In a study at the Cedars-Sinai Medical Center, researchers claim to have definitively proven a link between an overgrowth of bacteria in the small intestine and Irritable Bowel Syndrome (IBS). The most common gastrointestinal disorder in the US, IBS can cause diarrhea, constipation, abdominal bloating and pain and affects approximately 30 million Americans. Though it is not life-threatening, it can cause severe discomfort and embarrassment for patients.
This study confirmed the results of previous clinical trials that suggested bacteria are major contributors to the development of IBS. Published in the current issue of the journal Digestive Diseases and Sciences, the study was the first to link bacteria in the small intestine to IBS using cultures, which is considered the “gold standard” of diagnosis.
The Bacterial Connection
The study examined small intestine cultures from more than 320 subjects to confirm the presence of small intestine bacterial overgrowth (SIBO). 37.5 percent of IBS patients were shown to have SIBO, while SIBO was present in less than 10 percent of those without IBS. SIBO was confirmed in 60 percent of IBS sufferers with predominant symptoms of diarrhea, while the incidence was only 27.3 percent in IBS patients who did not suffer from diarrhea.
Past study has confirmed a bacterial role in IBS mostly through the use of breath tests that detect methane, which is produced by the fermentation of bacteria in the gut. But linking bacteria to IBS using cultures provides clear evidence of the bacterial link, confirming previous findings that pointed to bacteria as a key factor in IBS.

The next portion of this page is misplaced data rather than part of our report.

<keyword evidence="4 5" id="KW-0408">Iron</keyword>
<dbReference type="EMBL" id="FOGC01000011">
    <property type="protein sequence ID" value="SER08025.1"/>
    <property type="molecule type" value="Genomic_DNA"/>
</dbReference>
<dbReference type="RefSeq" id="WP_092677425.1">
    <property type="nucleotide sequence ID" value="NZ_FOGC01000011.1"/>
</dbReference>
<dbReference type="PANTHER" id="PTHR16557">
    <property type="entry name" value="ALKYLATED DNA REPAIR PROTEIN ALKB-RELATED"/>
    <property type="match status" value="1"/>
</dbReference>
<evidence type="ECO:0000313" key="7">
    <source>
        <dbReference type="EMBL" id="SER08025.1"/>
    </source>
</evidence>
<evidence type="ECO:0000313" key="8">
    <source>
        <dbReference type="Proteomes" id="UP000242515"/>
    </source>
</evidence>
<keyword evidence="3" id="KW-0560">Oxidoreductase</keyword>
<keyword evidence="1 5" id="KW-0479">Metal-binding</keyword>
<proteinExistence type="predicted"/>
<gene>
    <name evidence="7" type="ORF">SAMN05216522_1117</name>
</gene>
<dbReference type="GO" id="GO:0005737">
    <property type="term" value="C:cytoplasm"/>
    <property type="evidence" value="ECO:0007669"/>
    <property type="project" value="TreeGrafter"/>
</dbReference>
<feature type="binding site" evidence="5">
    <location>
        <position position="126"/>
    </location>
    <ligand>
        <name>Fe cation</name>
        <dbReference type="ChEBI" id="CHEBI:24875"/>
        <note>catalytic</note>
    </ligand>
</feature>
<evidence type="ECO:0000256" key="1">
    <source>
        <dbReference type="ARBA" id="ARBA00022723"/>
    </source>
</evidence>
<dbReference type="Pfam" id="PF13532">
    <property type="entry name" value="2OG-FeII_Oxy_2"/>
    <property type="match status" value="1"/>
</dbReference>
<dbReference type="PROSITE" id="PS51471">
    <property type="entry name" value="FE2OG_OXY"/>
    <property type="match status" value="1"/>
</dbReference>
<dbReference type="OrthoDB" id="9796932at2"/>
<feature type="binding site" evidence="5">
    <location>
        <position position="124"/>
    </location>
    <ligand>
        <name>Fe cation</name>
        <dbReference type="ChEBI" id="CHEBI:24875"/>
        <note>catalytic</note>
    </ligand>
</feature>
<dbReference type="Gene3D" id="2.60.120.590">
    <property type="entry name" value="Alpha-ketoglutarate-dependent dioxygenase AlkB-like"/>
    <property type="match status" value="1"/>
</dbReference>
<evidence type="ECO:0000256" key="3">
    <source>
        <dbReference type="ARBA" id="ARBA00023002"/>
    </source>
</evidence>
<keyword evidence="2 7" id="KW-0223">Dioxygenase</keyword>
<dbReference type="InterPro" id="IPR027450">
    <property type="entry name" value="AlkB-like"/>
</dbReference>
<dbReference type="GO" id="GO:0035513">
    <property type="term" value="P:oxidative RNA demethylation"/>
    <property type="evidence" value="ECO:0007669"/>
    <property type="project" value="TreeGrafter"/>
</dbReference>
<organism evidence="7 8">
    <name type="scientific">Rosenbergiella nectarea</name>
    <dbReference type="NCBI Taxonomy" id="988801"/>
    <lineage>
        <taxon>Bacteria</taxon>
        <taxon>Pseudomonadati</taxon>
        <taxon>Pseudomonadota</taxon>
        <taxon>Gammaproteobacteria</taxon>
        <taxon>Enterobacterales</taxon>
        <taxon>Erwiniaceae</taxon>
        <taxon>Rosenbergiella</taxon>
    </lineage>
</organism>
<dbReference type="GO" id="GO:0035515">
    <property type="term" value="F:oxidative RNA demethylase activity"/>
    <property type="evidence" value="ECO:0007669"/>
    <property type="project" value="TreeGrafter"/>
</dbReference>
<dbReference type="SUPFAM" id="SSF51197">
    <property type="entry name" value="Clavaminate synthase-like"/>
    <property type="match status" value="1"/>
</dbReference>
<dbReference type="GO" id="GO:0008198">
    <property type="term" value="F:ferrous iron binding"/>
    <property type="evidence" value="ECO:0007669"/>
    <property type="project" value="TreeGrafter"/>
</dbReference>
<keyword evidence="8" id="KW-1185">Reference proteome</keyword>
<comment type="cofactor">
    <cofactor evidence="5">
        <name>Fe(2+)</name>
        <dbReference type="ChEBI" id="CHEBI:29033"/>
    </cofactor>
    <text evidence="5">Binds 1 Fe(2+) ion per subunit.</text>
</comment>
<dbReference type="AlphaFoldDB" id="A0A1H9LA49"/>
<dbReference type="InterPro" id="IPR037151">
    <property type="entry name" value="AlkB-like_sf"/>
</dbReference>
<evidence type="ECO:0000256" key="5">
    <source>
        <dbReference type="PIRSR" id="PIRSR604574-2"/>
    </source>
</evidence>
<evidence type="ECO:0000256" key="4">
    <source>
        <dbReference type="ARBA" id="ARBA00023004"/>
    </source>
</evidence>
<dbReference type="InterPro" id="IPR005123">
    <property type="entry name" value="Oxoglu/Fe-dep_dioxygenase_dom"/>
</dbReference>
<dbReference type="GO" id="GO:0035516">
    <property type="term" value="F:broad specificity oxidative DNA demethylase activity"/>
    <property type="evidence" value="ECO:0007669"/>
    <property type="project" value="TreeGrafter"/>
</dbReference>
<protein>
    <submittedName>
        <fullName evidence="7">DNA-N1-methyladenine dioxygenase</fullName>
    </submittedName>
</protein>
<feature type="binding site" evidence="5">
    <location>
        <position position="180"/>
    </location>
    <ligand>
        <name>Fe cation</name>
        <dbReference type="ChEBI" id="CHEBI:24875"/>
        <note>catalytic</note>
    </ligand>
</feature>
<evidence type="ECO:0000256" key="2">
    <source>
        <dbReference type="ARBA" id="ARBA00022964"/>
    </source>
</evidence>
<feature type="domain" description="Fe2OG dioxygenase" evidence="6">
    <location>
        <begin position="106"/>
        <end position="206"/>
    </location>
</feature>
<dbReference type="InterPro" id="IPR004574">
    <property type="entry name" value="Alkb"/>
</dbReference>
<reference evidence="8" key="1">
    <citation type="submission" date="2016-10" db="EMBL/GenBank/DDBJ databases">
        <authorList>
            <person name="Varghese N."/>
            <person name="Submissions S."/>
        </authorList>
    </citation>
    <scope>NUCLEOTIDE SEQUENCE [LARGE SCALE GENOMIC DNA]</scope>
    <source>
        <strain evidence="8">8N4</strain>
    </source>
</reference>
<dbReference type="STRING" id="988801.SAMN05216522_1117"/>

Though IBS has historically been treated by addressing lifestyle and dietary factors or medications that impact the contractions of the intestinal muscles, this study proves that antibiotics can provide symptomatic relief for IBS by directly addressing the root issue of bacterial overgrowth. This means that for some patients who suffer from IBS, medications like rifaximin, an antibiotic that is absorbed exclusively in the gut, may be an appropriate form of treatment.
If you suffer from symptoms of IBS, ask your Los Angeles Colon and Rectal Surgical Associates doctor about the role that intestinal bacteria play in the disorder’s development. Studies like this one provide us with more clarity into how to effectively end the discomfort that IBS causes so many people each year.